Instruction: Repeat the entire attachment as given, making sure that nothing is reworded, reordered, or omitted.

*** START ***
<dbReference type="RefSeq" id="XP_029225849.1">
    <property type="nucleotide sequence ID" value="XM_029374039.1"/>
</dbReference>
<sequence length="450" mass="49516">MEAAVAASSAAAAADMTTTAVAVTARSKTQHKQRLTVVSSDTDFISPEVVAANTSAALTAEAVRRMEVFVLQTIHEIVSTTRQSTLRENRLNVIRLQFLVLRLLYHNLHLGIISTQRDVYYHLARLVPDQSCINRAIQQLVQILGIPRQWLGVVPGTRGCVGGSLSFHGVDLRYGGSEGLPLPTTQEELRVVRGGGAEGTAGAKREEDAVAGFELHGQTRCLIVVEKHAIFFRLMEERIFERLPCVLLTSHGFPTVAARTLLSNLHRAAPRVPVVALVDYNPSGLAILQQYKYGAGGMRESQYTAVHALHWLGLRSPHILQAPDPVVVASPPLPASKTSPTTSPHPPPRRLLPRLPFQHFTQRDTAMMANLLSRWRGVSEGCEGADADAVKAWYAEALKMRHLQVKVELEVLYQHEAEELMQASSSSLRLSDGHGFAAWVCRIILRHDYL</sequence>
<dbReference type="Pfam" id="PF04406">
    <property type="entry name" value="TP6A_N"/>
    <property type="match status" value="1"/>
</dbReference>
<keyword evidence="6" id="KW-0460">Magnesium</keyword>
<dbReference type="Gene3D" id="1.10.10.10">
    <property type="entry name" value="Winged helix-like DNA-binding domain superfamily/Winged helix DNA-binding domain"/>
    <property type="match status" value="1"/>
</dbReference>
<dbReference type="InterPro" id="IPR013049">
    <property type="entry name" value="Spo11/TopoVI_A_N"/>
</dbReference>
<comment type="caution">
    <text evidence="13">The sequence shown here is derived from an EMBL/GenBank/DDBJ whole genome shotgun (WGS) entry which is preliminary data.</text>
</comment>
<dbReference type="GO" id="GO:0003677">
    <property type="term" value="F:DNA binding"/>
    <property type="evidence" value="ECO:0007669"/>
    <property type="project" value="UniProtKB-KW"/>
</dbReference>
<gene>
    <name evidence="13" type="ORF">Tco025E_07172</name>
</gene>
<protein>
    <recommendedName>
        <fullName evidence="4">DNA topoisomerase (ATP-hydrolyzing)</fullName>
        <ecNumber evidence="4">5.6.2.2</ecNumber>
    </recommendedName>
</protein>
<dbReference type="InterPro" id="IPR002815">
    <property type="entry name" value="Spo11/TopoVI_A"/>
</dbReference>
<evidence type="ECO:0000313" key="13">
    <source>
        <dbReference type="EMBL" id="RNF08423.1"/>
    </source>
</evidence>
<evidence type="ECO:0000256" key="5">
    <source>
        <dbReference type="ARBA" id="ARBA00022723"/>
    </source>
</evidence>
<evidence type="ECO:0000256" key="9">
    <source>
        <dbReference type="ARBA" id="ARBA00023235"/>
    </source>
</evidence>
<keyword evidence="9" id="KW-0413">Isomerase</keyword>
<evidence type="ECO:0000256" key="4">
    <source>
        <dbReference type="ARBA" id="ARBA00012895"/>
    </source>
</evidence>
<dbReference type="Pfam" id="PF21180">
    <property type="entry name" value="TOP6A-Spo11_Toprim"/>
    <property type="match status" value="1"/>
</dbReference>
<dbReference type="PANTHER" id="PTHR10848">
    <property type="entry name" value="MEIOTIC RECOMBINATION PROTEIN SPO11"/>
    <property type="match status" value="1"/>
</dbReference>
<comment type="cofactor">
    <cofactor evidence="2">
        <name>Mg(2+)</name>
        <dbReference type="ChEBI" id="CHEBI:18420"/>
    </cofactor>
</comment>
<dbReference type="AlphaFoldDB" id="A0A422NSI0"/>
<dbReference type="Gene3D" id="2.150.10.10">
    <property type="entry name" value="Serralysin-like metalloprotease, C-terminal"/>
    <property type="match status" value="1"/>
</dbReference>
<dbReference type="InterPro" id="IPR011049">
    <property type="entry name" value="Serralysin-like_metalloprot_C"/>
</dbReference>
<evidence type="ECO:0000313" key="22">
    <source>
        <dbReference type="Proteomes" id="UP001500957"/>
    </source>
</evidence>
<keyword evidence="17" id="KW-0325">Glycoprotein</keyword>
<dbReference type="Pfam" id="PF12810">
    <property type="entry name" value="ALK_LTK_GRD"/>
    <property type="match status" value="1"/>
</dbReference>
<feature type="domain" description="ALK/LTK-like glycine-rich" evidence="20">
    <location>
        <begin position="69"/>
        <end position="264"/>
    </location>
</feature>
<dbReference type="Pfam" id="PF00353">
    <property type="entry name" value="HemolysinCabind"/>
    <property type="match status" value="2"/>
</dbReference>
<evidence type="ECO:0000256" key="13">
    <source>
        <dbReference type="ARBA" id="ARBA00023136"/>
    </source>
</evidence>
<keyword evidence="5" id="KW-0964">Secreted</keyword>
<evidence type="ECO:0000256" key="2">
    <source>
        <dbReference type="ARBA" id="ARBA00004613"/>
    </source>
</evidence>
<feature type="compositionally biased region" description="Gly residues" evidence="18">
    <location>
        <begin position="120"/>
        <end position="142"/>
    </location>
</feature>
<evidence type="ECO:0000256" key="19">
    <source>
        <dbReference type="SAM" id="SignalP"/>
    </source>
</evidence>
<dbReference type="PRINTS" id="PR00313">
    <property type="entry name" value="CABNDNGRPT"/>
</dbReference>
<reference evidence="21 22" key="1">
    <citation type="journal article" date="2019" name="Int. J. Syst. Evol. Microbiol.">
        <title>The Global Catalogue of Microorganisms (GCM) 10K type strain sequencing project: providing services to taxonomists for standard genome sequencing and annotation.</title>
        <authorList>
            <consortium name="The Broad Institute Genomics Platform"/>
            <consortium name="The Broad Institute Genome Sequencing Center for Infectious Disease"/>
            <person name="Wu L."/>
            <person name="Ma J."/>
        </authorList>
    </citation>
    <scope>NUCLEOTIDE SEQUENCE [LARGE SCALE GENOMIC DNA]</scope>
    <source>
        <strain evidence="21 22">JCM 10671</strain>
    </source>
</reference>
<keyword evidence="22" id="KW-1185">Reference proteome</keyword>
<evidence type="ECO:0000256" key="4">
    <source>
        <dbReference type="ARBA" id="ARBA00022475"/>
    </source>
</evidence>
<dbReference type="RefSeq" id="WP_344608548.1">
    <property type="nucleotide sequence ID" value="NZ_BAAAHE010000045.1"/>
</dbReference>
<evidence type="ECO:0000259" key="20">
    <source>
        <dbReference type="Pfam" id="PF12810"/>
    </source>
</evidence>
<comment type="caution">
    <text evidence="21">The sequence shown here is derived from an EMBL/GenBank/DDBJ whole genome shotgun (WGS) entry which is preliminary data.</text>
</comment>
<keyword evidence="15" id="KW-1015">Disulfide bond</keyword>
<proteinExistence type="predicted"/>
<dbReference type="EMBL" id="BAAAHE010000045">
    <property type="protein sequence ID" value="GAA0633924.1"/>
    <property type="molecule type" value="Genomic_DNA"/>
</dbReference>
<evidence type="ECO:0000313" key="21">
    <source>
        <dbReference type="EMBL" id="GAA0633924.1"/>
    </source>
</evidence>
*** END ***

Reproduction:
<dbReference type="RefSeq" id="XP_029225849.1">
    <property type="nucleotide sequence ID" value="XM_029374039.1"/>
</dbReference>
<sequence length="450" mass="49516">MEAAVAASSAAAAADMTTTAVAVTARSKTQHKQRLTVVSSDTDFISPEVVAANTSAALTAEAVRRMEVFVLQTIHEIVSTTRQSTLRENRLNVIRLQFLVLRLLYHNLHLGIISTQRDVYYHLARLVPDQSCINRAIQQLVQILGIPRQWLGVVPGTRGCVGGSLSFHGVDLRYGGSEGLPLPTTQEELRVVRGGGAEGTAGAKREEDAVAGFELHGQTRCLIVVEKHAIFFRLMEERIFERLPCVLLTSHGFPTVAARTLLSNLHRAAPRVPVVALVDYNPSGLAILQQYKYGAGGMRESQYTAVHALHWLGLRSPHILQAPDPVVVASPPLPASKTSPTTSPHPPPRRLLPRLPFQHFTQRDTAMMANLLSRWRGVSEGCEGADADAVKAWYAEALKMRHLQVKVELEVLYQHEAEELMQASSSSLRLSDGHGFAAWVCRIILRHDYL</sequence>
<dbReference type="Pfam" id="PF04406">
    <property type="entry name" value="TP6A_N"/>
    <property type="match status" value="1"/>
</dbReference>
<keyword evidence="6" id="KW-0460">Magnesium</keyword>
<dbReference type="Gene3D" id="1.10.10.10">
    <property type="entry name" value="Winged helix-like DNA-binding domain superfamily/Winged helix DNA-binding domain"/>
    <property type="match status" value="1"/>
</dbReference>
<dbReference type="InterPro" id="IPR013049">
    <property type="entry name" value="Spo11/TopoVI_A_N"/>
</dbReference>
<comment type="caution">
    <text evidence="13">The sequence shown here is derived from an EMBL/GenBank/DDBJ whole genome shotgun (WGS) entry which is preliminary data.</text>
</comment>
<dbReference type="GO" id="GO:0003677">
    <property type="term" value="F:DNA binding"/>
    <property type="evidence" value="ECO:0007669"/>
    <property type="project" value="UniProtKB-KW"/>
</dbReference>
<gene>
    <name evidence="13" type="ORF">Tco025E_07172</name>
</gene>
<protein>
    <recommendedName>
        <fullName evidence="4">DNA topoisomerase (ATP-hydrolyzing)</fullName>
        <ecNumber evidence="4">5.6.2.2</ecNumber>
    </recommendedName>
</protein>
<dbReference type="InterPro" id="IPR002815">
    <property type="entry name" value="Spo11/TopoVI_A"/>
</dbReference>
<evidence type="ECO:0000313" key="13">
    <source>
        <dbReference type="EMBL" id="RNF08423.1"/>
    </source>
</evidence>
<evidence type="ECO:0000256" key="5">
    <source>
        <dbReference type="ARBA" id="ARBA00022723"/>
    </source>
</evidence>
<evidence type="ECO:0000256" key="9">
    <source>
        <dbReference type="ARBA" id="ARBA00023235"/>
    </source>
</evidence>
<keyword evidence="9" id="KW-0413">Isomerase</keyword>
<evidence type="ECO:0000256" key="4">
    <source>
        <dbReference type="ARBA" id="ARBA00012895"/>
    </source>
</evidence>
<dbReference type="Pfam" id="PF21180">
    <property type="entry name" value="TOP6A-Spo11_Toprim"/>
    <property type="match status" value="1"/>
</dbReference>
<dbReference type="PANTHER" id="PTHR10848">
    <property type="entry name" value="MEIOTIC RECOMBINATION PROTEIN SPO11"/>
    <property type="match status" value="1"/>
</dbReference>
<comment type="cofactor">
    <cofactor evidence="2">
        <name>Mg(2+)</name>
        <dbReference type="ChEBI" id="CHEBI:18420"/>
    </cofactor>
</comment>
<dbReference type="AlphaFoldDB" id="A0A422NSI0"/>
<dbReference type="Gene3D" id="2.150.10.10">
    <property type="entry name" value="Serralysin-like metalloprotease, C-terminal"/>
    <property type="match status" value="1"/>
</dbReference>
<dbReference type="InterPro" id="IPR011049">
    <property type="entry name" value="Serralysin-like_metalloprot_C"/>
</dbReference>
<evidence type="ECO:0000313" key="22">
    <source>
        <dbReference type="Proteomes" id="UP001500957"/>
    </source>
</evidence>
<keyword evidence="17" id="KW-0325">Glycoprotein</keyword>
<dbReference type="Pfam" id="PF12810">
    <property type="entry name" value="ALK_LTK_GRD"/>
    <property type="match status" value="1"/>
</dbReference>
<feature type="domain" description="ALK/LTK-like glycine-rich" evidence="20">
    <location>
        <begin position="69"/>
        <end position="264"/>
    </location>
</feature>
<dbReference type="Pfam" id="PF00353">
    <property type="entry name" value="HemolysinCabind"/>
    <property type="match status" value="2"/>
</dbReference>
<evidence type="ECO:0000256" key="13">
    <source>
        <dbReference type="ARBA" id="ARBA00023136"/>
    </source>
</evidence>
<keyword evidence="5" id="KW-0964">Secreted</keyword>
<evidence type="ECO:0000256" key="2">
    <source>
        <dbReference type="ARBA" id="ARBA00004613"/>
    </source>
</evidence>
<feature type="compositionally biased region" description="Gly residues" evidence="18">
    <location>
        <begin position="120"/>
        <end position="142"/>
    </location>
</feature>
<evidence type="ECO:0000256" key="19">
    <source>
        <dbReference type="SAM" id="SignalP"/>
    </source>
</evidence>
<dbReference type="PRINTS" id="PR00313">
    <property type="entry name" value="CABNDNGRPT"/>
</dbReference>
<reference evidence="21 22" key="1">
    <citation type="journal article" date="2019" name="Int. J. Syst. Evol. Microbiol.">
        <title>The Global Catalogue of Microorganisms (GCM) 10K type strain sequencing project: providing services to taxonomists for standard genome sequencing and annotation.</title>
        <authorList>
            <consortium name="The Broad Institute Genomics Platform"/>
            <consortium name="The Broad Institute Genome Sequencing Center for Infectious Disease"/>
            <person name="Wu L."/>
            <person name="Ma J."/>
        </authorList>
    </citation>
    <scope>NUCLEOTIDE SEQUENCE [LARGE SCALE GENOMIC DNA]</scope>
    <source>
        <strain evidence="21 22">JCM 10671</strain>
    </source>
</reference>
<keyword evidence="22" id="KW-1185">Reference proteome</keyword>
<evidence type="ECO:0000256" key="4">
    <source>
        <dbReference type="ARBA" id="ARBA00022475"/>
    </source>
</evidence>
<dbReference type="RefSeq" id="WP_344608548.1">
    <property type="nucleotide sequence ID" value="NZ_BAAAHE010000045.1"/>
</dbReference>
<evidence type="ECO:0000259" key="20">
    <source>
        <dbReference type="Pfam" id="PF12810"/>
    </source>
</evidence>
<comment type="caution">
    <text evidence="21">The sequence shown here is derived from an EMBL/GenBank/DDBJ whole genome shotgun (WGS) entry which is preliminary data.</text>
</comment>
<keyword evidence="15" id="KW-1015">Disulfide bond</keyword>
<proteinExistence type="predicted"/>
<dbReference type="EMBL" id="BAAAHE010000045">
    <property type="protein sequence ID" value="GAA0633924.1"/>
    <property type="molecule type" value="Genomic_DNA"/>
</dbReference>
<evidence type="ECO:0000313" key="21">
    <source>
        <dbReference type="EMBL" id="GAA0633924.1"/>
    </source>
</evidence>